The 72 gentlemen who gathered last week for a high school reunion at the Cherokee Town Club stood at the end of the luncheon, raised glasses of Champagne and chanted their motto: “Boys High forever! Boys High forever! Boys High forever!”
It was a brave show, but forever is a long time, and time is catching up to Boys High.
From its founding in 1872 until its closing in 1947, the school graduated more than 7,000 young men, many of whom went on to become influential leaders in Atlanta, including S. Truett Cathy, founder of Chick-fil-A, and Mayor Ivan Allen Jr.
Today there are 300 dues-paying members of the alumni association, according to Herman Mitchell, class of 1947, but the numbers are dwindling.
“We lose about five a month,” said Mitchell, 88, who established the Happy Herman’s chain of wine, liquor and specialty food shops.
With eternity near, the organizers of the yearly reunion decided to bow to the inevitable, and declared that this year’s reunion would be their last.
“Today is a sweet and sour day,” Bob Ginsberg, class of 1947, told the group during this “last hoorah.” Ginsberg reminisced about their meager facilities, which included drafty, portable wooden structures built during World War I. The portables were moved to the last of Boys High’s many locations, adjacent to the current site of Grady High School.
These graduates know which students occasionally threw firecrackers on top of the red-hot, potbellied stoves that heated those portables. But they aren’t naming names.
Such mischief might have landed a student in the office of H.O. Smith, the stocky, Harvard-educated principal of Boys High during its last 26 years.
“He made damn sure, whether we wanted an education or not, we were going to get one,” said Tommy Tillman, 87, who was a junior when Boys High closed, and took his senior year at Grady. “Dr. Smith assembled a faculty that was far better than a lot of college faculties. If they said, ‘Tillman, shut up,’ I shut up.”
Boys High shared its facilities with its students’ devoted rivals, Tech High. Boys attended from all over the city, and many took long streetcar rides to get there.
In 1947, Atlanta Public Schools discontinued the practice of allowing students to attend whichever school fit their future plans, and began opening neighborhood schools, requiring students to attend the schools that were nearby. Grady was one of these neighborhood schools, and took over the brick building that was once part of Boys High.
Many Boys High students, like Tillman, who were sophomores and juniors in 1947, finished their high school careers at Grady. Tall, erect, with a head full of white hair and a voice raspy from vocal cord surgery, Tillman is president of the alumni association. During last week’s reunion, he led the group in their fight song, “On to Victory!”
Time, it was evident, hadn’t dimmed affection for their old school, but neither had it improved their singing voices.
Tillman has seen his colleagues adopt many concessions to the advancing years. They started having the get-togethers at lunch because some graduates couldn’t drive at night. A few years ago, they began to allow wives and family members to attend, which was a big help to classmates who needed assistance. (There were 56 “esteemed guests” at this final reunion.)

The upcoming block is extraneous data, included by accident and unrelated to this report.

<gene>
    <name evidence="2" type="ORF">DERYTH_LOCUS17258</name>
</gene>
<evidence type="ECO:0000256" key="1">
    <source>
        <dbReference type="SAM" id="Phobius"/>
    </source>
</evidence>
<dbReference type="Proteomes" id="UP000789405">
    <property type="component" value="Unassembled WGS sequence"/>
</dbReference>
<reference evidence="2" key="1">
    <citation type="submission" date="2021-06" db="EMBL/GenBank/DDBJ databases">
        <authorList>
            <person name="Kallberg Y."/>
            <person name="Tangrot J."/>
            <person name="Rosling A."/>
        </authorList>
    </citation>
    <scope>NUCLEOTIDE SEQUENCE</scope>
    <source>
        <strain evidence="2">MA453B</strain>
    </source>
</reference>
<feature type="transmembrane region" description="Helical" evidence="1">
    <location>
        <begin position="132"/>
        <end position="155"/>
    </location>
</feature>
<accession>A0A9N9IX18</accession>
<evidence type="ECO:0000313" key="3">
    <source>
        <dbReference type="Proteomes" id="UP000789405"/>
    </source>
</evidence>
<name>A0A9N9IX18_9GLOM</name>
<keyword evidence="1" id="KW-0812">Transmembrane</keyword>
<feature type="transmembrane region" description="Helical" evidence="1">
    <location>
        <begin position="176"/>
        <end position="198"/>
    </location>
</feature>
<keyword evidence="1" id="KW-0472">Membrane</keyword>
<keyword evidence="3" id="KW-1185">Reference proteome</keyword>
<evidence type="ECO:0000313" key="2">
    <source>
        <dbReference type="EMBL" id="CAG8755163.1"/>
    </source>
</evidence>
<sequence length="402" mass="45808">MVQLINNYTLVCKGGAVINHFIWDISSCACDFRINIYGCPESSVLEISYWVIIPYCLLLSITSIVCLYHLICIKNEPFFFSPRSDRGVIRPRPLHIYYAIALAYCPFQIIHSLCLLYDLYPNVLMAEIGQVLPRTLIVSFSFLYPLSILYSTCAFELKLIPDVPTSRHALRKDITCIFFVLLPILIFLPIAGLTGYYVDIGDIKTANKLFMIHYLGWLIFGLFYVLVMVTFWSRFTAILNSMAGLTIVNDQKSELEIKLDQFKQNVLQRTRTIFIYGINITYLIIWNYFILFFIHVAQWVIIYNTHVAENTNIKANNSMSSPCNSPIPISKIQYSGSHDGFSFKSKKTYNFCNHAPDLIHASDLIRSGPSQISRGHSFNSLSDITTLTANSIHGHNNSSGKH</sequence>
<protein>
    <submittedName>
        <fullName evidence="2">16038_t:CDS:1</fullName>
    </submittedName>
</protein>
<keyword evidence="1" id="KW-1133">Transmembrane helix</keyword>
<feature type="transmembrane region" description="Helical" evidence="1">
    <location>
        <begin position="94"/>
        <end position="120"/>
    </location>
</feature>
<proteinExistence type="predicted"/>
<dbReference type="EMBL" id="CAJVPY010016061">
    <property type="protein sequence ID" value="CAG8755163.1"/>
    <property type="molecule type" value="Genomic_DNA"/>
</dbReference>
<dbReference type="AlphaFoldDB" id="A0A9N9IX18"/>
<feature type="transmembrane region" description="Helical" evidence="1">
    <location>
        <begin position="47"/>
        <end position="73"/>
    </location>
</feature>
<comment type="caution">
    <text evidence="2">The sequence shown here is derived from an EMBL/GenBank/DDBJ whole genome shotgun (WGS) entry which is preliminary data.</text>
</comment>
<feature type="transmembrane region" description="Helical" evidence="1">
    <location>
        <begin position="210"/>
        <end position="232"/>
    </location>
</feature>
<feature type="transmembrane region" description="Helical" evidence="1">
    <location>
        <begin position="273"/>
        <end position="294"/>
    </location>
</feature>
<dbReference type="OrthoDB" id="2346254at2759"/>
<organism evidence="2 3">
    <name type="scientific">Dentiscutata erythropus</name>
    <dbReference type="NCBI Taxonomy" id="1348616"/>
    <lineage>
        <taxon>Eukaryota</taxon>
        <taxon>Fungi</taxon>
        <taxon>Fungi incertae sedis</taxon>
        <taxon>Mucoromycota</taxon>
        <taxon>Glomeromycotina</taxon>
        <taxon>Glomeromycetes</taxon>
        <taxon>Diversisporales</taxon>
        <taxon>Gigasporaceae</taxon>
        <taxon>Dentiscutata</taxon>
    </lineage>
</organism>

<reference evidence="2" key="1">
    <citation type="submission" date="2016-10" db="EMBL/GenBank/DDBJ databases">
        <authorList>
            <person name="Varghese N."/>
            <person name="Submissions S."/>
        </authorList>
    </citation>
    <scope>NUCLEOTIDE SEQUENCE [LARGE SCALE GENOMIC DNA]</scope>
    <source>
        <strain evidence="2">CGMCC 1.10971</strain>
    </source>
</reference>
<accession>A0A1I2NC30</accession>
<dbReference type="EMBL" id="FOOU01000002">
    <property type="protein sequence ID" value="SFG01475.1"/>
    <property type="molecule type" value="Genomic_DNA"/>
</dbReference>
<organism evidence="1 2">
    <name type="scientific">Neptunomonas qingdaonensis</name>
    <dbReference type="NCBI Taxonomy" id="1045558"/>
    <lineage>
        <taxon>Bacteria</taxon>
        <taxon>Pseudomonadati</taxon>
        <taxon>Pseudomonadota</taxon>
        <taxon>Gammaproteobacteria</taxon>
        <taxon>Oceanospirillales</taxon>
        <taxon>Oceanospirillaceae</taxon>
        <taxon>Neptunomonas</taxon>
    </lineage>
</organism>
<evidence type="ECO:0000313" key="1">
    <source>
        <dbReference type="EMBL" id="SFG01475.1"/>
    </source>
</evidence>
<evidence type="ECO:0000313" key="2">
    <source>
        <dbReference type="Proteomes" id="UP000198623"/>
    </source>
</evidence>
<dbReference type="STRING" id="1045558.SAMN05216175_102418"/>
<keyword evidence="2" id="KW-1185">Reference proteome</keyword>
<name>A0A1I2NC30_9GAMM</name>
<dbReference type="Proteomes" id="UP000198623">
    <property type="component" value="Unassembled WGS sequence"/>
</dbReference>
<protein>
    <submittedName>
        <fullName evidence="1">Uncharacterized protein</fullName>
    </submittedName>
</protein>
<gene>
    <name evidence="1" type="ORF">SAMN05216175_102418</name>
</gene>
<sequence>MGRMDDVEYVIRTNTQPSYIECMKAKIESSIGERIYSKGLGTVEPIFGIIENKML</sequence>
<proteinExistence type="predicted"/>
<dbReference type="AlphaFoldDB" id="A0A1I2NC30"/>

But time seems to have given a pass to many of these men.
Tillman still drives and still lives on his own.
Rolf Sinclair, 88, still treks around Europe and the U.S., researching astronomy projects.
John F. Codington, 98, class of 1937, goes to work every day at Emory’s Winship Cancer Institute, developing better blood tests for carcinoma.
(There were many jokes about age. One graduate explained that though he was born at Crawford Long Hospital, he didn’t know Crawford Long personally.)
The globe-trotting Sinclair and others recognize that the all-white Boys High prospered at the expense of all-black Booker T. Washington High School, and even, to a certain extent, at the expense of Girls High. “The focus then was on Boys High,” said Sinclair, a physicist who lives in Chevy Chase, Md. “Black students didn’t count. Girls didn’t count.”
Former U.S. Rep. Elliott Levitas, 87, who attended the reunion with the assistance of a cane, said the durability of the membership is matched by the tenacity of their affection for each other. “Tommy Tillman and I could not have more divergent political beliefs, but we are still tied together through Boys High,” he said. “They should make a documentary and call it ‘the school that won’t die.’”
“But it’s dying now,” said Mitchell, mournfully.
Don’t ring that death knell yet.
For years, the Boys High graduates have been contributing to a scholarship fund to send Grady students to college, a fund that now stands at $738,110. That fund will keep the Boys High name alive for a little while longer, as will a handsome entrance archway at Grady, paid for by the Boys.
And Ginsberg helped design a plaque — unveiled at the luncheon — to be installed at Grady. It is inscribed with the names of the first 18 recipients of the scholarships, and calls them “Keepers of the Flame.”
It is further inscribed: “To Henry Grady students who are Continuing the Legacy of Excellence of Boys’ High School.”
Mitchell said the fund might last another 20 years, at which point the last Boys High graduate will probably have gone off to join that last great reunion, where Varsity hot dogs are always on the menu and Tech always loses the game.
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